I wish my father's cancer hadn't begun it's agonizingly slow downward spiral towards his grave just as I'd discovered my talent for mathematics and dragged me down with it.But life is horribly unfair sometimes. Which is why the best advice I can give any student is never-EVER-delay until tomorrow what you can do today. –  Andrew L Jul 21 '10 at 3:09
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Mike and Andrew, you two are of course completely right. But I would encourage you two to try to make the best of it. I know too many mathematicians who did not graduate from top schools but hung in there and are now quite successful and clearly better than others (like me) who graduated from better schools. But you do need to be flexible, thick-skinned, and relentless. –  Deane Yang Jul 21 '10 at 3:22

General advice: set a goal, make a plan, follow the plan as far as is reasonable/comfortable/non self-destructive, take notes regarding your progress along the way, re-evaluate both your progress and the sensibility of the goal along the way, take time off to do the moral equivalent of smell the roses. Repeat for as long as feasible and for as long as you have joy of life.

I could talk about taking time to attend lectures of interest in other fields, go to teas or gatherings in other departments, and have you set yourself the task of allocating time between some balance of in-depth focus on a few subjects with making a fleeting acquaintance of a wide array of other subjects that may or may not inspire you to change subjects or adopt a different view of these subjects. I'll instead say that I should have attended more special lectures in subjects outside of mathematics, so that I might have a better appreciation for different perspectives.

I could talk about how spending a lot of time concerned about abstractions and reading books can lead to a contemplative life, possibly with opportunties to engage in discussions that stimulate and excite the mind, and the thrill that occurs when you embrace a new perspective and new vistas of intellect are revealed. I could add the health issues that might arise from an excess of such behaviour (asthma, less robust immunity, allergies, less stamina from insufficient exercise, a poor body-mass index). I will instead say that through trial and error, you will adjust your life so that you find an appropriate balance of physical, social, and mental activities.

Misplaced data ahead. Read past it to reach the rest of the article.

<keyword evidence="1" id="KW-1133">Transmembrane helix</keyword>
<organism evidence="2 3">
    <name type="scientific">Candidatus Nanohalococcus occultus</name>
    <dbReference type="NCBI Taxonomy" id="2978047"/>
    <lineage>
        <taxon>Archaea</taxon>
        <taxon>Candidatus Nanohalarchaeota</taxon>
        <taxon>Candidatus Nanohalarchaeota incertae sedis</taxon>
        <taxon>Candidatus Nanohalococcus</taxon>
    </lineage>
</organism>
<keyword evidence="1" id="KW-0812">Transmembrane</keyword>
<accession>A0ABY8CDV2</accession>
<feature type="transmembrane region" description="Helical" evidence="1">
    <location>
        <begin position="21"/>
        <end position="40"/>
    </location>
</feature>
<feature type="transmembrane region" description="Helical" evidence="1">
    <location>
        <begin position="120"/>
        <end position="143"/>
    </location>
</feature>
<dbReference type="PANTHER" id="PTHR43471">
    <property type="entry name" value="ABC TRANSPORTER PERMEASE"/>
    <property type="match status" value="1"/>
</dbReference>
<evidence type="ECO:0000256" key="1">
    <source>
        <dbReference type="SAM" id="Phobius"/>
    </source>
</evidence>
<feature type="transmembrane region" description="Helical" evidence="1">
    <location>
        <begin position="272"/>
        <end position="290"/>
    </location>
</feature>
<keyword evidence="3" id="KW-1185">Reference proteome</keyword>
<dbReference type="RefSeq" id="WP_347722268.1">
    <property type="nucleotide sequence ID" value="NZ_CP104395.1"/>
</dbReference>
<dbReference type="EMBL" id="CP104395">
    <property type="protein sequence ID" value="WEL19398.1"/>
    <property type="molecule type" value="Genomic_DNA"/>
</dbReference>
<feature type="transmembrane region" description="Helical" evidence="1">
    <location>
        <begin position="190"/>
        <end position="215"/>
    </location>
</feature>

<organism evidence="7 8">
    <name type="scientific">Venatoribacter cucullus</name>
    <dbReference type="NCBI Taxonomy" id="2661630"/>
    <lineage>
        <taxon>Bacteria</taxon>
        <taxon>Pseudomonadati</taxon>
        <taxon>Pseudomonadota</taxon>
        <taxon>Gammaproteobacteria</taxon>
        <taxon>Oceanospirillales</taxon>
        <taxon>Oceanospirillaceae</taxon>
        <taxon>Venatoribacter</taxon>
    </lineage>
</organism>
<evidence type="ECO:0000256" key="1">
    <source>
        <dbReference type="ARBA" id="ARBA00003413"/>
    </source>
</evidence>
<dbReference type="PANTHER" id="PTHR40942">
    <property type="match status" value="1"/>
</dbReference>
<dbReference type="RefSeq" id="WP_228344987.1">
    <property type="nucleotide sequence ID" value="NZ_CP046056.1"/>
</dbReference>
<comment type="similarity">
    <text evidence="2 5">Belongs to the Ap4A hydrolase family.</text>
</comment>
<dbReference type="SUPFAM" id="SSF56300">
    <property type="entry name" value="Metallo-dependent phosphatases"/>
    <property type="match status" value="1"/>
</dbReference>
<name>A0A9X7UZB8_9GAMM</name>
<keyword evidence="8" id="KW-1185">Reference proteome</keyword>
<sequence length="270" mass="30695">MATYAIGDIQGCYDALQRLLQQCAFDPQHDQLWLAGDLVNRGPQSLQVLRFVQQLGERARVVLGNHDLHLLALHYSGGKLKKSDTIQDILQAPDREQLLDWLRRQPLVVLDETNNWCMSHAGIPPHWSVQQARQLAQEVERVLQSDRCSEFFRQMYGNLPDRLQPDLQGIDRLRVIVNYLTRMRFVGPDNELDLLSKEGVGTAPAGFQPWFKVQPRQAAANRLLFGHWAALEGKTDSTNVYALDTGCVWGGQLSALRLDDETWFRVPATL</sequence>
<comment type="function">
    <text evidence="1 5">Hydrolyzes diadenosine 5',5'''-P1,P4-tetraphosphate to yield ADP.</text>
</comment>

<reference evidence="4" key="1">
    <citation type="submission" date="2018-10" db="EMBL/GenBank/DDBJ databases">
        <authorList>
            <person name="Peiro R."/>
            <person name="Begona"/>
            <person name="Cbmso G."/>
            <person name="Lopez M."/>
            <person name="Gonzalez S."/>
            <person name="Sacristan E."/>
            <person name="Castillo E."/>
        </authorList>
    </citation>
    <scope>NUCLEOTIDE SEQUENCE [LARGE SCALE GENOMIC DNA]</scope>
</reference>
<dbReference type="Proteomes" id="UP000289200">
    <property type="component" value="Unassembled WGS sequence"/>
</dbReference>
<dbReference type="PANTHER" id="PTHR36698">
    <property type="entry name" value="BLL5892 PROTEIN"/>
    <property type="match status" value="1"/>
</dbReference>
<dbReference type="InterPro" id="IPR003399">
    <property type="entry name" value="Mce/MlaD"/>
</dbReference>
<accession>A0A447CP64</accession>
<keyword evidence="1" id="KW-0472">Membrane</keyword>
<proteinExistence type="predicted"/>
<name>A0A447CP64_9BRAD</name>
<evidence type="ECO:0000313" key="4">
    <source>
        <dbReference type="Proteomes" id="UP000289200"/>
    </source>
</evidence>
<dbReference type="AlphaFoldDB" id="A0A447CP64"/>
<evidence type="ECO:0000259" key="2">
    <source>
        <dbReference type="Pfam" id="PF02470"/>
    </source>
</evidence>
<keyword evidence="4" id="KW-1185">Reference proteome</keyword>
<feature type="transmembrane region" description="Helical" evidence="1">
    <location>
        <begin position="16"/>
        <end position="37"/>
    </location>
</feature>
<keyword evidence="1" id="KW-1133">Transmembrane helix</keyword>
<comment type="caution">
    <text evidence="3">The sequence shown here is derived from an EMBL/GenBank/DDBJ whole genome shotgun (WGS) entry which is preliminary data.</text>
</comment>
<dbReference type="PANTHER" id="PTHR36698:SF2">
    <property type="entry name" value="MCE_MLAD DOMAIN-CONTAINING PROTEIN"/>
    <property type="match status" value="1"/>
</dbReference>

Something that might be worth considering: volunteerism. If you can donate some of your time toward your church or social group, you may find a way of sharing your math with them. It may also help you decide what is important. Then you can set goals, make plans, follow the plans ...

Gerhard "Ask Me About System Design" Paseman, 2010.07.21

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Why are you taking courses? Don't take courses if you don't need it.

Some psychologists match children development to human history. We have a period in which we play with dirt, a period of wars and fights, periods of obscurantism, renaissance,... You can let yourself be guided by history (math history) to study math. The most important to study first are those topics appearing first in history, the classics. Take this in a broad sense, after learning about the problem of squaring the circle you can read the proofs of the irrationality of Pi right away without waiting a proportional time to the one human kind waited to know them.

Don't be too eager about the "hard core" courses. Most of the time, what is hard core about them is an overwhelming number of definitions to learn. eg. Much more useful than an advanced algebra course, in which you learn the (should I least some) huuuge number of definitions that they will give you, is to solve the same number of high school problems in algebra. If you let the definitions come in some osmotic-historical-like way that will be enough and you get a better grasp of them than after a year of being drowned with a list of definitions and theorems that most of them are exercises (and most of them exercises simpler than the ones you would be solving if using the time in a different way). A key point is that what is important is not "what" but "how". It doesn't matter if you run of swim, what is important is to either run of swim a lot and with the finest technique, to keep the muscles trained. It is the same, with math.